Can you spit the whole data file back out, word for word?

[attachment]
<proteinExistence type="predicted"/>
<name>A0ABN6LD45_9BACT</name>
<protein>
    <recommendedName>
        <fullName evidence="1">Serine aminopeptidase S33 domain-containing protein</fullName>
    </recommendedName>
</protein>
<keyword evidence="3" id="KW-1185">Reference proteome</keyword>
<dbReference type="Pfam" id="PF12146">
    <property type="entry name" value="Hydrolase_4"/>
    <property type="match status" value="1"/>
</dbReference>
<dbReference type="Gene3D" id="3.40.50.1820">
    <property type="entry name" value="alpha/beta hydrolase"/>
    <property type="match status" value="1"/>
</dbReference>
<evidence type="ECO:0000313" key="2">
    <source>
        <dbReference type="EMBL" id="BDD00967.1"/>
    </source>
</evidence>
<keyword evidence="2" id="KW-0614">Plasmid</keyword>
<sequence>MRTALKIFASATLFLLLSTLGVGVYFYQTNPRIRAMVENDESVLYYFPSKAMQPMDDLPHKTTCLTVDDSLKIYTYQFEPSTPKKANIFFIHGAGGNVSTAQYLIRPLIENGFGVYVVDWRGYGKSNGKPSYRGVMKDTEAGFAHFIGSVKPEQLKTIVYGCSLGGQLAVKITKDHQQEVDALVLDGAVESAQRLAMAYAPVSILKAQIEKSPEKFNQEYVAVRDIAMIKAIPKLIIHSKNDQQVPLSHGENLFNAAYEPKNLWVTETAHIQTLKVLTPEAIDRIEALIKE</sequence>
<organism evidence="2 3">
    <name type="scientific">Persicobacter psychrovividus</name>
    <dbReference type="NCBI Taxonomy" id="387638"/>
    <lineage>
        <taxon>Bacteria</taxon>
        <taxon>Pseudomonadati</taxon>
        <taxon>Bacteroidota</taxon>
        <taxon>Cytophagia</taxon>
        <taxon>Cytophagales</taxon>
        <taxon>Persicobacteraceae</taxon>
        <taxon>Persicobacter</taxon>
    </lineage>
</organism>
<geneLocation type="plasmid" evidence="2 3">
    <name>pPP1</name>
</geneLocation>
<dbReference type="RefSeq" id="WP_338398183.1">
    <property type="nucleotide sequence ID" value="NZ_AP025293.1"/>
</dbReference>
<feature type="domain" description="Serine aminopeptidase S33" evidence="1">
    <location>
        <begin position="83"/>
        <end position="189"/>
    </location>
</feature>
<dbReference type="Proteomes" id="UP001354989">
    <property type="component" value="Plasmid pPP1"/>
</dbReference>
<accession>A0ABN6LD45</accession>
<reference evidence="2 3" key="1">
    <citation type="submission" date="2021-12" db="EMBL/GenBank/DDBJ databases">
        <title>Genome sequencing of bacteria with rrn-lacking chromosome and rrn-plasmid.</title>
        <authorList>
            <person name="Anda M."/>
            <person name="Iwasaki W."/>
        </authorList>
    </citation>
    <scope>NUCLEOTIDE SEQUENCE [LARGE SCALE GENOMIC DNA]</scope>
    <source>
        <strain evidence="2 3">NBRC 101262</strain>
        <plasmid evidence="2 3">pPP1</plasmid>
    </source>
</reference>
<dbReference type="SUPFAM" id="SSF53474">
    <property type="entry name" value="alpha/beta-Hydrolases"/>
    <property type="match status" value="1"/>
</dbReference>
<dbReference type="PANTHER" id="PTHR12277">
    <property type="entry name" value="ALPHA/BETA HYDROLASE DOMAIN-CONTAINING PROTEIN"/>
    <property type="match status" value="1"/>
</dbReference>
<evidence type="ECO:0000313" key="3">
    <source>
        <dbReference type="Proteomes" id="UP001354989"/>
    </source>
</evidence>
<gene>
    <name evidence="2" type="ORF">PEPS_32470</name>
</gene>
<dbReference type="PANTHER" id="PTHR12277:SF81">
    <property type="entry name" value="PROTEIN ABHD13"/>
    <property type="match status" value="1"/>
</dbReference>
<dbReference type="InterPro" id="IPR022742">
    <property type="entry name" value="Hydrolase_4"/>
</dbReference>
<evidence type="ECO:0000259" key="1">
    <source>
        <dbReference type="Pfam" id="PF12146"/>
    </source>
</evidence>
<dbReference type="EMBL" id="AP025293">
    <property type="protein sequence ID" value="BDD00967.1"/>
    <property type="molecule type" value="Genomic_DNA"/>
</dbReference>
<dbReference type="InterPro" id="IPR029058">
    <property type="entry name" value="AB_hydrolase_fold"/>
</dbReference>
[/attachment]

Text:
<proteinExistence type="predicted"/>
<name>A0ABN6LD45_9BACT</name>
<protein>
    <recommendedName>
        <fullName evidence="1">Serine aminopeptidase S33 domain-containing protein</fullName>
    </recommendedName>
</protein>
<keyword evidence="3" id="KW-1185">Reference proteome</keyword>
<dbReference type="Pfam" id="PF12146">
    <property type="entry name" value="Hydrolase_4"/>
    <property type="match status" value="1"/>
</dbReference>
<dbReference type="Gene3D" id="3.40.50.1820">
    <property type="entry name" value="alpha/beta hydrolase"/>
    <property type="match status" value="1"/>
</dbReference>
<evidence type="ECO:0000313" key="2">
    <source>
        <dbReference type="EMBL" id="BDD00967.1"/>
    </source>
</evidence>
<keyword evidence="2" id="KW-0614">Plasmid</keyword>
<sequence>MRTALKIFASATLFLLLSTLGVGVYFYQTNPRIRAMVENDESVLYYFPSKAMQPMDDLPHKTTCLTVDDSLKIYTYQFEPSTPKKANIFFIHGAGGNVSTAQYLIRPLIENGFGVYVVDWRGYGKSNGKPSYRGVMKDTEAGFAHFIGSVKPEQLKTIVYGCSLGGQLAVKITKDHQQEVDALVLDGAVESAQRLAMAYAPVSILKAQIEKSPEKFNQEYVAVRDIAMIKAIPKLIIHSKNDQQVPLSHGENLFNAAYEPKNLWVTETAHIQTLKVLTPEAIDRIEALIKE</sequence>
<organism evidence="2 3">
    <name type="scientific">Persicobacter psychrovividus</name>
    <dbReference type="NCBI Taxonomy" id="387638"/>
    <lineage>
        <taxon>Bacteria</taxon>
        <taxon>Pseudomonadati</taxon>
        <taxon>Bacteroidota</taxon>
        <taxon>Cytophagia</taxon>
        <taxon>Cytophagales</taxon>
        <taxon>Persicobacteraceae</taxon>
        <taxon>Persicobacter</taxon>
    </lineage>
</organism>
<geneLocation type="plasmid" evidence="2 3">
    <name>pPP1</name>
</geneLocation>
<dbReference type="RefSeq" id="WP_338398183.1">
    <property type="nucleotide sequence ID" value="NZ_AP025293.1"/>
</dbReference>
<feature type="domain" description="Serine aminopeptidase S33" evidence="1">
    <location>
        <begin position="83"/>
        <end position="189"/>
    </location>
</feature>
<dbReference type="Proteomes" id="UP001354989">
    <property type="component" value="Plasmid pPP1"/>
</dbReference>
<accession>A0ABN6LD45</accession>
<reference evidence="2 3" key="1">
    <citation type="submission" date="2021-12" db="EMBL/GenBank/DDBJ databases">
        <title>Genome sequencing of bacteria with rrn-lacking chromosome and rrn-plasmid.</title>
        <authorList>
            <person name="Anda M."/>
            <person name="Iwasaki W."/>
        </authorList>
    </citation>
    <scope>NUCLEOTIDE SEQUENCE [LARGE SCALE GENOMIC DNA]</scope>
    <source>
        <strain evidence="2 3">NBRC 101262</strain>
        <plasmid evidence="2 3">pPP1</plasmid>
    </source>
</reference>
<dbReference type="SUPFAM" id="SSF53474">
    <property type="entry name" value="alpha/beta-Hydrolases"/>
    <property type="match status" value="1"/>
</dbReference>
<dbReference type="PANTHER" id="PTHR12277">
    <property type="entry name" value="ALPHA/BETA HYDROLASE DOMAIN-CONTAINING PROTEIN"/>
    <property type="match status" value="1"/>
</dbReference>
<evidence type="ECO:0000313" key="3">
    <source>
        <dbReference type="Proteomes" id="UP001354989"/>
    </source>
</evidence>
<gene>
    <name evidence="2" type="ORF">PEPS_32470</name>
</gene>
<dbReference type="PANTHER" id="PTHR12277:SF81">
    <property type="entry name" value="PROTEIN ABHD13"/>
    <property type="match status" value="1"/>
</dbReference>
<dbReference type="InterPro" id="IPR022742">
    <property type="entry name" value="Hydrolase_4"/>
</dbReference>
<evidence type="ECO:0000259" key="1">
    <source>
        <dbReference type="Pfam" id="PF12146"/>
    </source>
</evidence>
<dbReference type="EMBL" id="AP025293">
    <property type="protein sequence ID" value="BDD00967.1"/>
    <property type="molecule type" value="Genomic_DNA"/>
</dbReference>
<dbReference type="InterPro" id="IPR029058">
    <property type="entry name" value="AB_hydrolase_fold"/>
</dbReference>